Kerala govt to use Shariah-based fund for roads

Thiruvananthapuram: The Left Front government in Kerala plans to depend heavily on Shariah-based fund from Islamic countries for developing the road network in the state. The budget for 2011-12, presented by Finance Minister Thomas Issac in the Assembly on 10 February, unveiled road development project of Rs 40,000 crore for the next 10 years. The state government has set aside Rs 1,000 crore for the scheme.

In a state where the idea of BOT roads is yet to go down well with the political parties and agitating groups, the government plans to raise a major chunk of the money from the Shariah-based Islamic non-banking financial entity, Al Barakh Financial Services Limited, which has influential NRIs as major stakeholders. The Congress- led UDF has not raised any objection, as their leaders have close links with the powerful NRIs from the state.

Issac said the State Road Fund Board (SRFB), and the Kerala Road and the Bridges Development Corporation (KRBC) would be allowed to borrow from the open market. To achieve their credit rating, revenue from the motor vehicles’ tax would be deposited in an escrow account. Simultaneously, these organisations would mobilise resources from advertisements and land development.

“Once the interest-free financing institution, Al Barakh, comes into operation, the state government would permit the SRDB and KRBC to levy a fixed percentage as service charges for their construction work. A share of the profit will be given to Al Barakh,” said Issa.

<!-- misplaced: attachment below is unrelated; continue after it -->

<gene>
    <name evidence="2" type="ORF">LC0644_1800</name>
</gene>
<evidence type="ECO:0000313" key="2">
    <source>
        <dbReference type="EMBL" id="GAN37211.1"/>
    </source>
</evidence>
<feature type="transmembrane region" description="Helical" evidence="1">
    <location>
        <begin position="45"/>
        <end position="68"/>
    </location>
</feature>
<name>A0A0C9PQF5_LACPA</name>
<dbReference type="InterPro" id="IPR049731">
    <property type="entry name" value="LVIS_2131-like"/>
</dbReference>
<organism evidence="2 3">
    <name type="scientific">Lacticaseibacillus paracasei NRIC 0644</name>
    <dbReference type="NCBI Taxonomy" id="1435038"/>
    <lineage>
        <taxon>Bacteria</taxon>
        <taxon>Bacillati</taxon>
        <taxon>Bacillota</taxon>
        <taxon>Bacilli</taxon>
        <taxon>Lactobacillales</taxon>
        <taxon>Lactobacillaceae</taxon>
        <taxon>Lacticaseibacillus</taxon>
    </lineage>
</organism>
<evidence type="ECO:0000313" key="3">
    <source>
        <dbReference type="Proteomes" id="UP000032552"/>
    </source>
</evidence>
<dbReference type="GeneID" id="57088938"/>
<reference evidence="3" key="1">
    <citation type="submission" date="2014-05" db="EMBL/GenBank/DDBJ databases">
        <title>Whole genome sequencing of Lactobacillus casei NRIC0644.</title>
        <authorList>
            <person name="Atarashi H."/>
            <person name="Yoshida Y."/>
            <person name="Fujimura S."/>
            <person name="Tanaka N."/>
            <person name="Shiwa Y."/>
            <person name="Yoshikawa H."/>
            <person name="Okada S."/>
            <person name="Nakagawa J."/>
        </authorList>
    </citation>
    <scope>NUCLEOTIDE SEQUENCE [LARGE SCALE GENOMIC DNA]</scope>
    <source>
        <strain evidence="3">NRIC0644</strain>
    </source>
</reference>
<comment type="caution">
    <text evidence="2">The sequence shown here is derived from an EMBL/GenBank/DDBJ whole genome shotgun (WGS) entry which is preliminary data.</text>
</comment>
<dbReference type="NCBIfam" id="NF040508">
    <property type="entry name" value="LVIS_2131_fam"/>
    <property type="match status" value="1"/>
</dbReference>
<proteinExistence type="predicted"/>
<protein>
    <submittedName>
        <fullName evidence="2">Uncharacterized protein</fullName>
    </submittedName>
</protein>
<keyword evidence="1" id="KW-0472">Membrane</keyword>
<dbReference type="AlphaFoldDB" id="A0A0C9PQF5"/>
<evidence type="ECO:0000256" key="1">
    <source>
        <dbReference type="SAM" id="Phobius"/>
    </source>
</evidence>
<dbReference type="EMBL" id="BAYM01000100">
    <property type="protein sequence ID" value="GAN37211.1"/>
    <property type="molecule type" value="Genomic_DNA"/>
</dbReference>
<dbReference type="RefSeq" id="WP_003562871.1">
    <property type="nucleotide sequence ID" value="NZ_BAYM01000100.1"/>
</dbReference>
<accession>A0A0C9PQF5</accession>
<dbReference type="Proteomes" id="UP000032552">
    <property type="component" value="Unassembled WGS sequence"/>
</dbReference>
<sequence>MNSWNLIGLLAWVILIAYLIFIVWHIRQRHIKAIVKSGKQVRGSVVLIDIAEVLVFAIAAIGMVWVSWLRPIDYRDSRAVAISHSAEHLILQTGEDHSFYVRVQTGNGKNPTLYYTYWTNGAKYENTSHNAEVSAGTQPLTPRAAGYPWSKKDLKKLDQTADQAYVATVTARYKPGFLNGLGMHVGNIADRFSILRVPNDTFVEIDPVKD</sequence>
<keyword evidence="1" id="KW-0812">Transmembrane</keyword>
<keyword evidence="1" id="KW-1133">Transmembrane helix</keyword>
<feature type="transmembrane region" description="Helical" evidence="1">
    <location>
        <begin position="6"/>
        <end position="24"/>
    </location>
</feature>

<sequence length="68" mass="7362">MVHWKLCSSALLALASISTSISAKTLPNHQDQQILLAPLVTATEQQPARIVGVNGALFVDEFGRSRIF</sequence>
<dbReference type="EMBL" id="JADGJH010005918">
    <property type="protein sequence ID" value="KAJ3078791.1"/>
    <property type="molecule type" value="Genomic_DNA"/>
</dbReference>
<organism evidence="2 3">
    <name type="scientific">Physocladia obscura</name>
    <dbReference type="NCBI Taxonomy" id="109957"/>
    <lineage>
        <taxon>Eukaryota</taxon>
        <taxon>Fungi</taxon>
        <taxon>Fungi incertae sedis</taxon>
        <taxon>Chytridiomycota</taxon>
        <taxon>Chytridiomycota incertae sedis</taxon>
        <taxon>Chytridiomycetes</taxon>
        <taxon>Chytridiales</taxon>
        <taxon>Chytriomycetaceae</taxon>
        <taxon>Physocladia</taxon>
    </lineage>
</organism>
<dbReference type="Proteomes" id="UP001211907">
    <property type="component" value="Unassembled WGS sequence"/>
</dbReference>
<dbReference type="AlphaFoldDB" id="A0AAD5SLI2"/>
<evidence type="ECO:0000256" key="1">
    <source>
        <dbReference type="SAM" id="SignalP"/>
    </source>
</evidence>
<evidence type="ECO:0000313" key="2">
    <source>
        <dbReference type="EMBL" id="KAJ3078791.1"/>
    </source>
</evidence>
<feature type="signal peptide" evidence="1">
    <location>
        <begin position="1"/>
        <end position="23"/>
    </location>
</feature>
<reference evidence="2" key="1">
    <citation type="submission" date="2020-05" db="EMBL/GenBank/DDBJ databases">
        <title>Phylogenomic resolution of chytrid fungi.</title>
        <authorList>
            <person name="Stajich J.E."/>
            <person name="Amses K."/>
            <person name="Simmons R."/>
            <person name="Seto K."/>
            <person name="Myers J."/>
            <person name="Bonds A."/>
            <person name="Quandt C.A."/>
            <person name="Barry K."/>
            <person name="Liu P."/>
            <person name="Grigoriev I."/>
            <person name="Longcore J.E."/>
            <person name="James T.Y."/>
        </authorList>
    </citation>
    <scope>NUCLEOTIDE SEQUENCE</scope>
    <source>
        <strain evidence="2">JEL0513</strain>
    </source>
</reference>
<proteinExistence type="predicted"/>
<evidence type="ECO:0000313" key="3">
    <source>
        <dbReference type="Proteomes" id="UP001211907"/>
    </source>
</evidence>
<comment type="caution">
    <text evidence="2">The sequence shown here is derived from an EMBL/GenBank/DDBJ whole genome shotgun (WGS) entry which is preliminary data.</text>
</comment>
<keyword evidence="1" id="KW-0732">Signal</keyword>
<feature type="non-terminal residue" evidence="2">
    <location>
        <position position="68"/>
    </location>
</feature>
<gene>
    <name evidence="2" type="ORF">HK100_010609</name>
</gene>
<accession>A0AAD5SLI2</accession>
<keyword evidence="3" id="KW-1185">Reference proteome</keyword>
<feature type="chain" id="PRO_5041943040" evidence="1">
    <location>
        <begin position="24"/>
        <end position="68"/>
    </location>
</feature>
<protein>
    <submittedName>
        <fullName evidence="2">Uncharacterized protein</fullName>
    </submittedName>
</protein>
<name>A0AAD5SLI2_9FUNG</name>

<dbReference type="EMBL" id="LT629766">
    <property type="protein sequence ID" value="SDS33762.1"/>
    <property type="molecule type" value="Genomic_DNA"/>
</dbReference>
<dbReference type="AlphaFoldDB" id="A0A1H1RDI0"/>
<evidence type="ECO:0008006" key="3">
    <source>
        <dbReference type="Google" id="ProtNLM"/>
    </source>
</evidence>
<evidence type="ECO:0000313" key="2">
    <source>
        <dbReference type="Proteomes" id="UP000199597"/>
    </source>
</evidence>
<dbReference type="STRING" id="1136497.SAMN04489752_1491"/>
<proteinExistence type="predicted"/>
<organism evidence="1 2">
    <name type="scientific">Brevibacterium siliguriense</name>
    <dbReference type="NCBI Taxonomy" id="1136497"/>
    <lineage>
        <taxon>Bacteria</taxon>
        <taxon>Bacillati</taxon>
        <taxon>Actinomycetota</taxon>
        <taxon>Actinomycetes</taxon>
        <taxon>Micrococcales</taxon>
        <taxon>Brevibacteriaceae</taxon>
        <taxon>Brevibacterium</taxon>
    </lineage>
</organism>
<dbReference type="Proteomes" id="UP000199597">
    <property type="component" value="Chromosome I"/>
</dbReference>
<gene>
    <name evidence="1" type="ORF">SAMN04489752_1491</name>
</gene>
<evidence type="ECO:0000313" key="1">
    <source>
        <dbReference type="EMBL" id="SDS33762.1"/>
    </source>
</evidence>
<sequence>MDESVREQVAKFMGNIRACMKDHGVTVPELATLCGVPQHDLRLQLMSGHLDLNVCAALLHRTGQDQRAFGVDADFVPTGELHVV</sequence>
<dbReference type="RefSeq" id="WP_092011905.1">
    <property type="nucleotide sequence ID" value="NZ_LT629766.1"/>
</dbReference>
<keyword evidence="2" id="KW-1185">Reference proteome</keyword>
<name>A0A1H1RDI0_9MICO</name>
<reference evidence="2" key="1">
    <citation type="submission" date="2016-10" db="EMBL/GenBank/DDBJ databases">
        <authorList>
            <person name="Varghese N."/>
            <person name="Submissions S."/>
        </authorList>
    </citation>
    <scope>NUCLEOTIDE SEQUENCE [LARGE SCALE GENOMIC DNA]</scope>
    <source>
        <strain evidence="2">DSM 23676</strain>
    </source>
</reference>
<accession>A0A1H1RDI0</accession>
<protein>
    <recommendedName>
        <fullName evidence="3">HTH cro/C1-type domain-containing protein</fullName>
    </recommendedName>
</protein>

He said, there are some practical difficulties for the functioning of interest-free institutions such as ‘double taxation’. An expert committee will be appointed to study it, the minister added. Meanwhile, the Alternative Investments and Credit Limited welcomed the High Court judgement which upheld the Kerala government’s decision to invest in the interest-free finance institution Al Baraka. The judgement, which underlines the uniqueness of the Indian secularism, upholds the right of a community to carry out its economic activity as per its faith and the right of the government to introduce managing guidelines, said A Muhammedali, chairman of AICL. The meeting of the board of directors of the AICL congratulated Industries Minister Elamaram Kareem, Industries Principal Secretary T Balakrishnan, Al Baraka chairman Gulfar Muhammedali and general secretary of the Indian Centre for Islamic Finance Mr H Abduraqeeb for taking interest in the case. The AICL is a non-banking financial institution working on Islamic finance theories and based in Kozhikode. The Al Baraka Financial Services is an interest-free financial institution promoted by the state government’s Kerala State Industries Development Corporation. Though the idea of such an institution came up from the idea of a Shariah-compliant Islamic bank, the Al Baraka aims to function as a non-banking institution as the Reserve Bank has not yet permitted the functioning of an Islamic bank in the country. The Kerala government decision to invest in the institution was questioned in the Kerala High Court. The High Court recently ruled in favour of the government. The government plans to attract investment from the large number of non-resident Keralites, who are hesitant to invest their money in other ventures out of fear of the involvement of interest.

MG News Desk
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Iqbal Ahmad Khan Suhail, What is riba? 208 pp., Rs 200/Euro 13    (details about the book)  [ISBN 81-7221-023-X]

This article appeared in The Milli Gazette print issue of 1-15 March 2011 on page no. 5

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